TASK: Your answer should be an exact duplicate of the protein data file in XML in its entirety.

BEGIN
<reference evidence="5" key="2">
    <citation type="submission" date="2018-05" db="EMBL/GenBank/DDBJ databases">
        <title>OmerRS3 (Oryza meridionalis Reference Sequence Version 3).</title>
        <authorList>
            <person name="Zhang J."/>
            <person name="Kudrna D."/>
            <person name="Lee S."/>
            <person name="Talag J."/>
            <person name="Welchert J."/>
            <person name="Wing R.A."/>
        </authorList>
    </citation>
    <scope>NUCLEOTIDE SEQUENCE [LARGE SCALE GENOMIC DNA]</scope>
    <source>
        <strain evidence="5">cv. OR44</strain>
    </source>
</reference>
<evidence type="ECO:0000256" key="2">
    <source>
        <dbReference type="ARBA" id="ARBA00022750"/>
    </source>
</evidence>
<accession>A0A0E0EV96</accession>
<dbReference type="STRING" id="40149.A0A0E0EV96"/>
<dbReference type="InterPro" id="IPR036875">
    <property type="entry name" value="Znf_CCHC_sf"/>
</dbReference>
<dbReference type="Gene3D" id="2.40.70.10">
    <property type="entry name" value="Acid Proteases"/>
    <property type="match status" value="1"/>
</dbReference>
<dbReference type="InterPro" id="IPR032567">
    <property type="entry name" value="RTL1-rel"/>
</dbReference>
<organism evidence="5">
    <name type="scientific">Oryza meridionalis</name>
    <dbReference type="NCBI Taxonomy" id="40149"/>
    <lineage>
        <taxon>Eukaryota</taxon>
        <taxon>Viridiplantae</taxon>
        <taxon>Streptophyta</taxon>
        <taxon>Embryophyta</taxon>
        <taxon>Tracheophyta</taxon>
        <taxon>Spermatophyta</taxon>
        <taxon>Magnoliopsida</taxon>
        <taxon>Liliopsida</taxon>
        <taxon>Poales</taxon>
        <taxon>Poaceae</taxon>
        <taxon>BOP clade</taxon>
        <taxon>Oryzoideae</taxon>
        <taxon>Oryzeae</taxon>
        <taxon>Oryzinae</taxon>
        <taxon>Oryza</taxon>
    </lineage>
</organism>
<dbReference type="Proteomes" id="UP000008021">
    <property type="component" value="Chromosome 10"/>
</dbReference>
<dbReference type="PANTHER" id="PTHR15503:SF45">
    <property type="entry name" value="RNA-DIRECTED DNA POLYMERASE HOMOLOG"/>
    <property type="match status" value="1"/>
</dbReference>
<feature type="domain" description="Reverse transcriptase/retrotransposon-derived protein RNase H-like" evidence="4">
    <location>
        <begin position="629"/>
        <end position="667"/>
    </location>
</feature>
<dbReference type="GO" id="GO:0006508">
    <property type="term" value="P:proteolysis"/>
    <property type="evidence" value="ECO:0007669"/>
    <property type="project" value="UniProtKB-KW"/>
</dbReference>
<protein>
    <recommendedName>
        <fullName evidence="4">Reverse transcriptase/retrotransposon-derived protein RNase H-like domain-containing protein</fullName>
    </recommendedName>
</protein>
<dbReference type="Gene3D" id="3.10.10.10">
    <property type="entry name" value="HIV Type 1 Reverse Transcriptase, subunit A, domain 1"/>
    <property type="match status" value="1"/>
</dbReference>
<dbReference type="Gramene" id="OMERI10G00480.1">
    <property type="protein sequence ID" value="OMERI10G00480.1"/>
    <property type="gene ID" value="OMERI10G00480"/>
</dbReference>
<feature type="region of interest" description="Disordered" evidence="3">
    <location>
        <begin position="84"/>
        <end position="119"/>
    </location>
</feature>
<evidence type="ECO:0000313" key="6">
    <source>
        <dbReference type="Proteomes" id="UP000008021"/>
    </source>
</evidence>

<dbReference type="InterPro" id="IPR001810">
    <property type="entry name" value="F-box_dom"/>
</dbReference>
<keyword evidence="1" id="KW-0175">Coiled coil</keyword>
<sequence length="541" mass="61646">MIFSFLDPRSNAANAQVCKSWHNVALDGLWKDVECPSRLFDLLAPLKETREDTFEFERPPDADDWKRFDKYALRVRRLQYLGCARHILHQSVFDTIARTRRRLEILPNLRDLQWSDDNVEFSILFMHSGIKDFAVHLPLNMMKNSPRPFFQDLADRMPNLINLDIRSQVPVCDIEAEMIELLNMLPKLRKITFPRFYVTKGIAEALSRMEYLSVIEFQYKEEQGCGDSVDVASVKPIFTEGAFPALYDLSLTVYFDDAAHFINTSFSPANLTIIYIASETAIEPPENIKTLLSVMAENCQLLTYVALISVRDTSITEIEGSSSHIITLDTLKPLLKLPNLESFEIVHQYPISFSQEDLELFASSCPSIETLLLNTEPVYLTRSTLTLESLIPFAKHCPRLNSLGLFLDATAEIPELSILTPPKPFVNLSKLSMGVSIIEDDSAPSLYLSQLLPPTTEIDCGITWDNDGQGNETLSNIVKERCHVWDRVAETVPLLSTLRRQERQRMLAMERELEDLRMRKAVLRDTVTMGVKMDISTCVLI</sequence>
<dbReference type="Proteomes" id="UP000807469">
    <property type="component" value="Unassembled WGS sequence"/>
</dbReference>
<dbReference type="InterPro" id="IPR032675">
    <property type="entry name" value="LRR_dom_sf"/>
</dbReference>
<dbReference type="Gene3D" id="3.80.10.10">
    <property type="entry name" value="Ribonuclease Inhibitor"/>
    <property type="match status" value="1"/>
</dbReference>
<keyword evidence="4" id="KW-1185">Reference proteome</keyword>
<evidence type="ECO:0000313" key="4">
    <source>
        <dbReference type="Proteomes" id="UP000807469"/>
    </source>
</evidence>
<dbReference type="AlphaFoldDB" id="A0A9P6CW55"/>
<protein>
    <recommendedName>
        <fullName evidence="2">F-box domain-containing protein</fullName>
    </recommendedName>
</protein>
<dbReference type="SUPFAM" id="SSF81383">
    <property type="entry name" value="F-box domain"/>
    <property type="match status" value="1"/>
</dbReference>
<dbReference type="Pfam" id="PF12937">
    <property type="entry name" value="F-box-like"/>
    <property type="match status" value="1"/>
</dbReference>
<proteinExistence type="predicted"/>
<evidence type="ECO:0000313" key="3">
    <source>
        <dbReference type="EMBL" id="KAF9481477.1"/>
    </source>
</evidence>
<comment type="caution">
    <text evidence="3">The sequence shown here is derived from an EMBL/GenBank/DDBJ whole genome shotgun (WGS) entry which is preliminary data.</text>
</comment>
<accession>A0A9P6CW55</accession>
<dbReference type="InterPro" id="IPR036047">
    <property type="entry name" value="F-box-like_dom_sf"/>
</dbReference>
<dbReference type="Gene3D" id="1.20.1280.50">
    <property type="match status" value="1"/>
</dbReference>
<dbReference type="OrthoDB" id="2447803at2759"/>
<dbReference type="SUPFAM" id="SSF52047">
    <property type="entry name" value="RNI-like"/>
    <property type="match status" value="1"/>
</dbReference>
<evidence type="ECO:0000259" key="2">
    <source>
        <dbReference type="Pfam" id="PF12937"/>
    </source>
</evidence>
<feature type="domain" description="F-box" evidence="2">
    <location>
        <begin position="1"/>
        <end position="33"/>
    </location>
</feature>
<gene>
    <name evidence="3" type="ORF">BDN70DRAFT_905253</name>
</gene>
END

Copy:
<reference evidence="5" key="2">
    <citation type="submission" date="2018-05" db="EMBL/GenBank/DDBJ databases">
        <title>OmerRS3 (Oryza meridionalis Reference Sequence Version 3).</title>
        <authorList>
            <person name="Zhang J."/>
            <person name="Kudrna D."/>
            <person name="Lee S."/>
            <person name="Talag J."/>
            <person name="Welchert J."/>
            <person name="Wing R.A."/>
        </authorList>
    </citation>
    <scope>NUCLEOTIDE SEQUENCE [LARGE SCALE GENOMIC DNA]</scope>
    <source>
        <strain evidence="5">cv. OR44</strain>
    </source>
</reference>
<evidence type="ECO:0000256" key="2">
    <source>
        <dbReference type="ARBA" id="ARBA00022750"/>
    </source>
</evidence>
<accession>A0A0E0EV96</accession>
<dbReference type="STRING" id="40149.A0A0E0EV96"/>
<dbReference type="InterPro" id="IPR036875">
    <property type="entry name" value="Znf_CCHC_sf"/>
</dbReference>
<dbReference type="Gene3D" id="2.40.70.10">
    <property type="entry name" value="Acid Proteases"/>
    <property type="match status" value="1"/>
</dbReference>
<dbReference type="InterPro" id="IPR032567">
    <property type="entry name" value="RTL1-rel"/>
</dbReference>
<organism evidence="5">
    <name type="scientific">Oryza meridionalis</name>
    <dbReference type="NCBI Taxonomy" id="40149"/>
    <lineage>
        <taxon>Eukaryota</taxon>
        <taxon>Viridiplantae</taxon>
        <taxon>Streptophyta</taxon>
        <taxon>Embryophyta</taxon>
        <taxon>Tracheophyta</taxon>
        <taxon>Spermatophyta</taxon>
        <taxon>Magnoliopsida</taxon>
        <taxon>Liliopsida</taxon>
        <taxon>Poales</taxon>
        <taxon>Poaceae</taxon>
        <taxon>BOP clade</taxon>
        <taxon>Oryzoideae</taxon>
        <taxon>Oryzeae</taxon>
        <taxon>Oryzinae</taxon>
        <taxon>Oryza</taxon>
    </lineage>
</organism>
<dbReference type="Proteomes" id="UP000008021">
    <property type="component" value="Chromosome 10"/>
</dbReference>
<dbReference type="PANTHER" id="PTHR15503:SF45">
    <property type="entry name" value="RNA-DIRECTED DNA POLYMERASE HOMOLOG"/>
    <property type="match status" value="1"/>
</dbReference>
<feature type="domain" description="Reverse transcriptase/retrotransposon-derived protein RNase H-like" evidence="4">
    <location>
        <begin position="629"/>
        <end position="667"/>
    </location>
</feature>
<dbReference type="GO" id="GO:0006508">
    <property type="term" value="P:proteolysis"/>
    <property type="evidence" value="ECO:0007669"/>
    <property type="project" value="UniProtKB-KW"/>
</dbReference>
<protein>
    <recommendedName>
        <fullName evidence="4">Reverse transcriptase/retrotransposon-derived protein RNase H-like domain-containing protein</fullName>
    </recommendedName>
</protein>
<dbReference type="Gene3D" id="3.10.10.10">
    <property type="entry name" value="HIV Type 1 Reverse Transcriptase, subunit A, domain 1"/>
    <property type="match status" value="1"/>
</dbReference>
<dbReference type="Gramene" id="OMERI10G00480.1">
    <property type="protein sequence ID" value="OMERI10G00480.1"/>
    <property type="gene ID" value="OMERI10G00480"/>
</dbReference>
<feature type="region of interest" description="Disordered" evidence="3">
    <location>
        <begin position="84"/>
        <end position="119"/>
    </location>
</feature>
<evidence type="ECO:0000313" key="6">
    <source>
        <dbReference type="Proteomes" id="UP000008021"/>
    </source>
</evidence>

<dbReference type="InterPro" id="IPR001810">
    <property type="entry name" value="F-box_dom"/>
</dbReference>
<keyword evidence="1" id="KW-0175">Coiled coil</keyword>
<sequence length="541" mass="61646">MIFSFLDPRSNAANAQVCKSWHNVALDGLWKDVECPSRLFDLLAPLKETREDTFEFERPPDADDWKRFDKYALRVRRLQYLGCARHILHQSVFDTIARTRRRLEILPNLRDLQWSDDNVEFSILFMHSGIKDFAVHLPLNMMKNSPRPFFQDLADRMPNLINLDIRSQVPVCDIEAEMIELLNMLPKLRKITFPRFYVTKGIAEALSRMEYLSVIEFQYKEEQGCGDSVDVASVKPIFTEGAFPALYDLSLTVYFDDAAHFINTSFSPANLTIIYIASETAIEPPENIKTLLSVMAENCQLLTYVALISVRDTSITEIEGSSSHIITLDTLKPLLKLPNLESFEIVHQYPISFSQEDLELFASSCPSIETLLLNTEPVYLTRSTLTLESLIPFAKHCPRLNSLGLFLDATAEIPELSILTPPKPFVNLSKLSMGVSIIEDDSAPSLYLSQLLPPTTEIDCGITWDNDGQGNETLSNIVKERCHVWDRVAETVPLLSTLRRQERQRMLAMERELEDLRMRKAVLRDTVTMGVKMDISTCVLI</sequence>
<dbReference type="Proteomes" id="UP000807469">
    <property type="component" value="Unassembled WGS sequence"/>
</dbReference>
<dbReference type="InterPro" id="IPR032675">
    <property type="entry name" value="LRR_dom_sf"/>
</dbReference>
<dbReference type="Gene3D" id="3.80.10.10">
    <property type="entry name" value="Ribonuclease Inhibitor"/>
    <property type="match status" value="1"/>
</dbReference>
<keyword evidence="4" id="KW-1185">Reference proteome</keyword>
<evidence type="ECO:0000313" key="4">
    <source>
        <dbReference type="Proteomes" id="UP000807469"/>
    </source>
</evidence>
<dbReference type="AlphaFoldDB" id="A0A9P6CW55"/>
<protein>
    <recommendedName>
        <fullName evidence="2">F-box domain-containing protein</fullName>
    </recommendedName>
</protein>
<dbReference type="SUPFAM" id="SSF81383">
    <property type="entry name" value="F-box domain"/>
    <property type="match status" value="1"/>
</dbReference>
<dbReference type="Pfam" id="PF12937">
    <property type="entry name" value="F-box-like"/>
    <property type="match status" value="1"/>
</dbReference>
<proteinExistence type="predicted"/>
<evidence type="ECO:0000313" key="3">
    <source>
        <dbReference type="EMBL" id="KAF9481477.1"/>
    </source>
</evidence>
<comment type="caution">
    <text evidence="3">The sequence shown here is derived from an EMBL/GenBank/DDBJ whole genome shotgun (WGS) entry which is preliminary data.</text>
</comment>
<accession>A0A9P6CW55</accession>
<dbReference type="InterPro" id="IPR036047">
    <property type="entry name" value="F-box-like_dom_sf"/>
</dbReference>
<dbReference type="Gene3D" id="1.20.1280.50">
    <property type="match status" value="1"/>
</dbReference>
<dbReference type="OrthoDB" id="2447803at2759"/>
<dbReference type="SUPFAM" id="SSF52047">
    <property type="entry name" value="RNI-like"/>
    <property type="match status" value="1"/>
</dbReference>
<evidence type="ECO:0000259" key="2">
    <source>
        <dbReference type="Pfam" id="PF12937"/>
    </source>
</evidence>
<feature type="domain" description="F-box" evidence="2">
    <location>
        <begin position="1"/>
        <end position="33"/>
    </location>
</feature>
<gene>
    <name evidence="3" type="ORF">BDN70DRAFT_905253</name>
</gene>